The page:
Teddy’s Birth Story

Our story started with a surprise. One weekend in January of 2021, I started feeling a bit nauseous, and by the second day I asked my husband to go to town to get a pregnancy test. We took it that night and within moments the results were clearly positive. I had to get a dating ultrasound done. When we had taken that first test we were 7 weeks along, and the dating ultrasound took place at 9 weeks. I felt lucky that so much time had already passed and I was feeling well.

The pregnancy continued to go well, especially after the second trimester started and the nausea went away. I immersed myself in all things pregnancy and birth related, including working with Lindsay, listening to podcasts, reading books, and taking online prenatal courses. Time went quickly and we gained confidence in ourselves and in the process.

Our due date was September 9th, 2021, and from early on the date August 31st kept sticking out in my mind. When the 31st came around, I thought of sending a text to my mom and sister stating that I guess the August baby was not coming. At 6:45 that evening, while I was standing in my kitchen, my waters broke. I wasn’t too sure about what had happened. I went and changed my clothes but it happened again, and became clear to me what was happening. I phoned my husband, who was combining almost an hour away, and then I messaged Lindsay. For the next hour I moved around the house doing last minute jobs- folding laundry, moving stuff around in the baby’s room, and cleaning the kitchen. Once my husband got home, showered, and checked the oil in the truck (!!) we were off to the hospital- just over an hour’s drive from our farm.

As we got nearer to the city, I thought some very light contractions were starting. Of course, by the time we got to the new environment of the hospital, contractions had stopped. After our initial assessment, they confirmed that my water had broke but said that I could go home until contractions started, or come back in 24 hours if they hadn’t started on their own.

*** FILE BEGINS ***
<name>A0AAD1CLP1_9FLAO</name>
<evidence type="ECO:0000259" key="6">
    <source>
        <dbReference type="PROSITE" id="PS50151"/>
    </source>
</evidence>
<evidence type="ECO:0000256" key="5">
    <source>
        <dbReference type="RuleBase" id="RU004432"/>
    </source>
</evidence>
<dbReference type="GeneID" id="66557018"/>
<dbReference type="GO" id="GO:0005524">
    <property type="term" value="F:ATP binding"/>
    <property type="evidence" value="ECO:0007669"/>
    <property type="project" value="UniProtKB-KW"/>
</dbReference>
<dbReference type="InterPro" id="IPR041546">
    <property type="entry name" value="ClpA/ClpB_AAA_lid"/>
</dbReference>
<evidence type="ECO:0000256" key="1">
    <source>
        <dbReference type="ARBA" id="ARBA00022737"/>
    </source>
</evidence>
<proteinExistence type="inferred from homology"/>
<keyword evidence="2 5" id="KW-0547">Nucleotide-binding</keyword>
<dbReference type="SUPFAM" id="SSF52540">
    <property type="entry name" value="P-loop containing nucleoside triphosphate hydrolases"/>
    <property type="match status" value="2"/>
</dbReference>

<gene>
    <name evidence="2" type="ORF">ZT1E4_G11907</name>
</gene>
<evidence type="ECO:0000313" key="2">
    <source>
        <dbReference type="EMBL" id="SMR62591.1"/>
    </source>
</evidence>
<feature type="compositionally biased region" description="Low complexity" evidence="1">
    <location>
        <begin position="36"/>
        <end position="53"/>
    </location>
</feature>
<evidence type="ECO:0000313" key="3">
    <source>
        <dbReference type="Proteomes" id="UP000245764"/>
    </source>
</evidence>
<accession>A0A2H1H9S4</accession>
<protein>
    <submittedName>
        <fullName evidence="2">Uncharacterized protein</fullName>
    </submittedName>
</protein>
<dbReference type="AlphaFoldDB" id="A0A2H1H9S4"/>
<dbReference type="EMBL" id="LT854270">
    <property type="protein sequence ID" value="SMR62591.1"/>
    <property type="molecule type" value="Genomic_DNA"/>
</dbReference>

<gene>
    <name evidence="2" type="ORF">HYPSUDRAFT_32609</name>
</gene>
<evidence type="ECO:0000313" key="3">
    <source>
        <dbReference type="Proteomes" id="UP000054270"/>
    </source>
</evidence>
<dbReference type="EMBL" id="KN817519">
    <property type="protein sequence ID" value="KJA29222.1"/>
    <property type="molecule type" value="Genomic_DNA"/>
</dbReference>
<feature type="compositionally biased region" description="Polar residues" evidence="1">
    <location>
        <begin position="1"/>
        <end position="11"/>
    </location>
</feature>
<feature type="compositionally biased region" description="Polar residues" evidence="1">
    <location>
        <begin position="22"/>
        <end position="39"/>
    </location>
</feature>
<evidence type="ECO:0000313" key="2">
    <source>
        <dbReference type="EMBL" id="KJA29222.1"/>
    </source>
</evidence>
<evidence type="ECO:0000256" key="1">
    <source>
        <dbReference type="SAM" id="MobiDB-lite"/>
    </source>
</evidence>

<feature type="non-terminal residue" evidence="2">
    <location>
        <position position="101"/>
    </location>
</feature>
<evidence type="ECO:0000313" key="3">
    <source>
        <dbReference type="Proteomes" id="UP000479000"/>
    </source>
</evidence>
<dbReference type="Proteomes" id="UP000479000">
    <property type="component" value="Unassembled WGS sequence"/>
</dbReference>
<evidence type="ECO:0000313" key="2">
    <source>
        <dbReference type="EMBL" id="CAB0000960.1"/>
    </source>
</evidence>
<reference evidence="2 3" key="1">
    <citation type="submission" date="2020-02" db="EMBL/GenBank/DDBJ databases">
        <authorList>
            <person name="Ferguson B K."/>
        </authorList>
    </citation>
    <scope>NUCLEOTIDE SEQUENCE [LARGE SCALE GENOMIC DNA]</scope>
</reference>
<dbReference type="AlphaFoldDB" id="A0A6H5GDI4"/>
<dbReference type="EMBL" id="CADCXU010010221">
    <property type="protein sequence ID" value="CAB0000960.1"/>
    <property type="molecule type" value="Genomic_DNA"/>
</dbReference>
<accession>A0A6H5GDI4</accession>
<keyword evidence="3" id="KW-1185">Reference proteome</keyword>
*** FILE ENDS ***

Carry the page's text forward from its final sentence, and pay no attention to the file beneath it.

Our plan had always been to get a hotel room if we were in a situation like this, so we headed to the Sheraton sometime after 10 pm. Within moments of being in the hotel room, contractions started coming strong and were getting closer and closer together. And more and more painful! My husband started texting Lindsay, and together we made the decision to head back to the hospital just before 2 am on September 1st.

Back in an assessment room at JPCH, the strength of the contractions took me by surprise. Doctors found that I was 3 cm dilated, and I can’t remember if they announced where we were at with effacement. We moved to a labour and delivery room, and I requested to go in the shower since that had been comforting at the hotel. By this time, however, the discomfort could not be settled in the shower so we went back out to the bed.

Over the next 5 or 6 hours Lindsay helped us switch between labour positions- resting and active. I had stated earlier that I did not want an epidural or other interventions at that time, so the pain was coming in full force and it was all I could do to breathe through them. I was shocked by how disabling they seemed. Lindsay shared her TENS machine with me, and her and my husband took turns applying counter pressure on my lower back during contractions, both of which helped make the pain more manageable.